When a government program involving small business, job creation and even startups has a 700% funding boost dangled in front of it, you might want to take note. Community Development Financial Institutions (CDFIs), which focus on lending in low-wealth, low-income communities, could see an eight-fold increase in funding over the next two years through a combination of stimulus law money and the Obama Administration's budget plan.
There are about 1,000 CDFIs nationwide. They operate in every state, including DC, and serve both rural and urban communities. During the Bush Administration, CDFI support was halved. Now it's taking off.
CDFIs leverage the federal dollars they receive by raising additional private sector money, and combine the two sources to support their community lending efforts. Initial funding comes from a little known Treasury Department unit called the CDFI Fund which awards cash to individual CDFIs through a competitive application process.
The path may be a bit convoluted - helping explain the CDFI program's obscurity - but the result is clear: Millions of fresh dollars, many in micro loans for startups, will be available to new and existing businesses in underserved areas. So while CDFIs aren't likely to be a topic of discussion at a Starbucks in Silicon Valley, they have already proved themselves vital to non-mainstream entrepreneurs in all corners of the USA.
How to Find the Money: To help you locate a CDFI in your city, state or region, follow this What Works for Business link to a list of CDFIs by state and city. You can download it as a PDF.
Here are just a few examples from among hundreds nationwide:
The Utah Microenterprise Loan Fund, a certified CDFI, is now making loans of up to $25,000. Their motto is "Building brighter futures through small business." A $10,000 micro enterprise loan from the Utah fund helped Somer Gardiner yet her Salt Lake city yarn store, Soul Spun Yarn off the ground.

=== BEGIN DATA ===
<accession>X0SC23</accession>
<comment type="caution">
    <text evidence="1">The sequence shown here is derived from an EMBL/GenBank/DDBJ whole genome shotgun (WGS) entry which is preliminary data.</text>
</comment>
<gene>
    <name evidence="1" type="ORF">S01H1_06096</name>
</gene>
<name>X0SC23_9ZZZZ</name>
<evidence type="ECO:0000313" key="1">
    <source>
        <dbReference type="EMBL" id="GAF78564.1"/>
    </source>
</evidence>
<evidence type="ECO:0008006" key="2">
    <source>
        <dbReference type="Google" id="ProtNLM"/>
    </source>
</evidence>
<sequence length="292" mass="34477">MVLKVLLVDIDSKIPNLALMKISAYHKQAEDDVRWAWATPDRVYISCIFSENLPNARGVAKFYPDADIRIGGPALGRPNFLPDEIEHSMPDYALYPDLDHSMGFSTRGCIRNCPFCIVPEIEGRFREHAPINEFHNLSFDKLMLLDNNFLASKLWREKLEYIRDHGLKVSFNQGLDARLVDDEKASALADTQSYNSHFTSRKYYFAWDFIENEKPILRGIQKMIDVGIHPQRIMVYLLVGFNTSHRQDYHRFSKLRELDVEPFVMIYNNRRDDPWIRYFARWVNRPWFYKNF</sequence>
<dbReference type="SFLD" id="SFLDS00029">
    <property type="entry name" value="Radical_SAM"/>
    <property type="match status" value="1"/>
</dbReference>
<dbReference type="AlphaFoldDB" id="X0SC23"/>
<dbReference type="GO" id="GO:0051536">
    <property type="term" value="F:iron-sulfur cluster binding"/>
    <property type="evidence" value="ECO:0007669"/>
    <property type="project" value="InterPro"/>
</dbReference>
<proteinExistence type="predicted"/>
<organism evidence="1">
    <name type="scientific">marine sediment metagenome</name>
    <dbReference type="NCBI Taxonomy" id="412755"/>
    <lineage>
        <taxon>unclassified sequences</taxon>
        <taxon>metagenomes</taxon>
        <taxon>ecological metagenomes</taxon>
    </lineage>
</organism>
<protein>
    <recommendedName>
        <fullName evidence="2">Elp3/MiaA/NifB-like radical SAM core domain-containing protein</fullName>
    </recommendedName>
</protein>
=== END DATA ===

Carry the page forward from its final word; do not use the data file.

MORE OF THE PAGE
Don Hasch, owner of Hazelbaker Recreational Services in Layton, PA, was able to expand his business with a $92,000 loan from The Progress Fund, a CDFI serving southwestern Pennsylvania. The Progress Fund money was keystone of a total $250,000 financing package for the small business.
Enterprise Corporation of the Delta, in Jackson, MI, has helped train or fund thousands of entrepreneurs in the Mississippi Delta region it serves. It helped back Computers, Inc., a small business owned by three women that installs customer equipment for schools and businesses.
Self-Help, a CDFI in North Carolina, provides small business loans in several southeastern states and elsewhere around the country. Loans range from a few thousand dollars, to several million, to start, buy or expand a business or nonprofit.
The Community Development Venture Capital (CDVC) Alliance is a subset of individual CDFIs that focus on making VC-style equity investments in businesses that are located in "underinvested" markets. Check out their list of Community Development Venture Funds in the U.S. and around the world.
The U.S. Treasury's Community Development Financial Institutions Fund website also has information on how the program works.
A great source for additional information on CDFIs is the CDFI Coalition, which represents about 800 of the nation's 1,000 CDFIs. The group's CDFI State Locator page has links and lists.